Fearless Tennis: Don’t get too satisfied after a big win

Too satisfied.

by Jeff Greenwald, M.A., MFT; sports psychologist

Reprinted with permission from Fearless Tennis

At the 2005 U.S. Open, Giles Muller, ranked number sixty-eight in the world, swept by Andy Roddick, the world’s number-three player. As is so often the case after a big win, Muller’s brief run was stopped dead in its tracks in the very next round. Certainly, it brings to mind the question: How can players keep their winning momentum going, especially after significant wins?

The first obvious trap players face as they move through a tournament is getting overly focused on their tournament results. Once this mind-set kicks in, all kinds of thoughts tend to emerge: Now I can’t afford to lose. I beat a seed. What if I can’t produce the same result tomorrow? My parents/coach/spouse would be so happy if I could win my next match, too.

On the flip side, players may also find themselves getting too satisfied after a good win and lose their intensity for their next match. Often, they celebrate too soon. This attitude is subtle but still deadly. Players aren’t the only ones affected by the euphoria that emerges through winning. Parents, teammates, and coaches can also get sucked in to the “result trap” and get excited too soon. And players pick up on this intensity. Though it is certainly gratifying for players to see the effect their result can have on people around them, it can also distract them from focusing on what will help them win the next day.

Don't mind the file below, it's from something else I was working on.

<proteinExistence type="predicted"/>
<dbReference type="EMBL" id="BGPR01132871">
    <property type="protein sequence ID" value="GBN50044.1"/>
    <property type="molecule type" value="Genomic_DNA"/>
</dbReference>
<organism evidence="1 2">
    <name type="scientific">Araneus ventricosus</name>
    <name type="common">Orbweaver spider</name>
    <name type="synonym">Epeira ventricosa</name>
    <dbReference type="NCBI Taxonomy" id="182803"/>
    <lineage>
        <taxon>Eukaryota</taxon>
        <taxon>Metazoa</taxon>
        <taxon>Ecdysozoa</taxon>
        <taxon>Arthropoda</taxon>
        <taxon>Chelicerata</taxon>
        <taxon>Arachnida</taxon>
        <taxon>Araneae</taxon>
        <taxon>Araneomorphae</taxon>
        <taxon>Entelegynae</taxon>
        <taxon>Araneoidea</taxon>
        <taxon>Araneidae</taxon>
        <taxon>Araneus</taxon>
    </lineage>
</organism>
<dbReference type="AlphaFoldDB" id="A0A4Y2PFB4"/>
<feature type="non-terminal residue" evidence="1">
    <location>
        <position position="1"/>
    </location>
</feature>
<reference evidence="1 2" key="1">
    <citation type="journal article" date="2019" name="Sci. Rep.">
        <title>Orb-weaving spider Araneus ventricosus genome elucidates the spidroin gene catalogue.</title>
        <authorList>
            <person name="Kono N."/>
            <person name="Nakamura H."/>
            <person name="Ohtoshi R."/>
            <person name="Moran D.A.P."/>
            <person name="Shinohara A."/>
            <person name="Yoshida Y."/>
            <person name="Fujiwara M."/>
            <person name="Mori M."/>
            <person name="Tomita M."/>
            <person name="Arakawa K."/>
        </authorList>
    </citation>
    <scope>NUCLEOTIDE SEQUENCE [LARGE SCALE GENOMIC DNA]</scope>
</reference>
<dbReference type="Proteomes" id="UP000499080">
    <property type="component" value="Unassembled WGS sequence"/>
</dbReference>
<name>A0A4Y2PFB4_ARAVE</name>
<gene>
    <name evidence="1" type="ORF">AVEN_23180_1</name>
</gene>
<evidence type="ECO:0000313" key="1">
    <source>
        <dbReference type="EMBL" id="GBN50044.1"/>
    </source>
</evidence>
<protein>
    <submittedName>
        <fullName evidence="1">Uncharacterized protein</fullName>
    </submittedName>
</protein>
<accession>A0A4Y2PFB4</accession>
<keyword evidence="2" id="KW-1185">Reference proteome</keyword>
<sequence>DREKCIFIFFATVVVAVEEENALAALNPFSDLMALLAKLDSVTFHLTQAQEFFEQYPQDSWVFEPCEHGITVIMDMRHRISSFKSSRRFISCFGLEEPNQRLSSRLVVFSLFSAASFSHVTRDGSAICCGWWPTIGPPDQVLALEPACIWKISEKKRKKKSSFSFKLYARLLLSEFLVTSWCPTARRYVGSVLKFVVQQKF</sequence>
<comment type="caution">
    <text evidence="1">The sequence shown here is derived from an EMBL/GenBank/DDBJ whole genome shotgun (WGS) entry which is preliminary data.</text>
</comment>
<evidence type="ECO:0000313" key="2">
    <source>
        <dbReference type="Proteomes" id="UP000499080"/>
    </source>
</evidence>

How do the best players in the world keep the winning going? The game’s best have learned to maintain a keen focus after winning by paying attention to aspects of the game within their control—their pre-match preparation, post-match recovery period, and well-thought-out strategic plan for their next opponent. While there is always an inner satisfaction and sense of accomplishment after a win, top players understand the importance of staying on an even keel in order to repeat or build up on their last successful performance.

Rather than celebrating too soon or placing unnecessary expectations on themselves, they discuss their strategy and debrief what they did well and what they need to do to improve for the next match. In addition, after a win, top players may have a coach or parent scout their next opponent while they stay out of the sun, hydrate, get a massage, and make sure their equipment is ready for the next day. Simply put, all the pieces that contribute to a winning performance are immediately set in motion. These players quietly cherish their win but don’t have the same need to walk around the tournament to see how many people they’ve impressed.

Next time you pull out a win against a worthy opponent, allow yourself some time to relish the win and experience; then move on. Don’t let the semifinals or finals be enough for you. Keep testing yourself until the tournament is over. Then write down what you learned and get back to the practice court!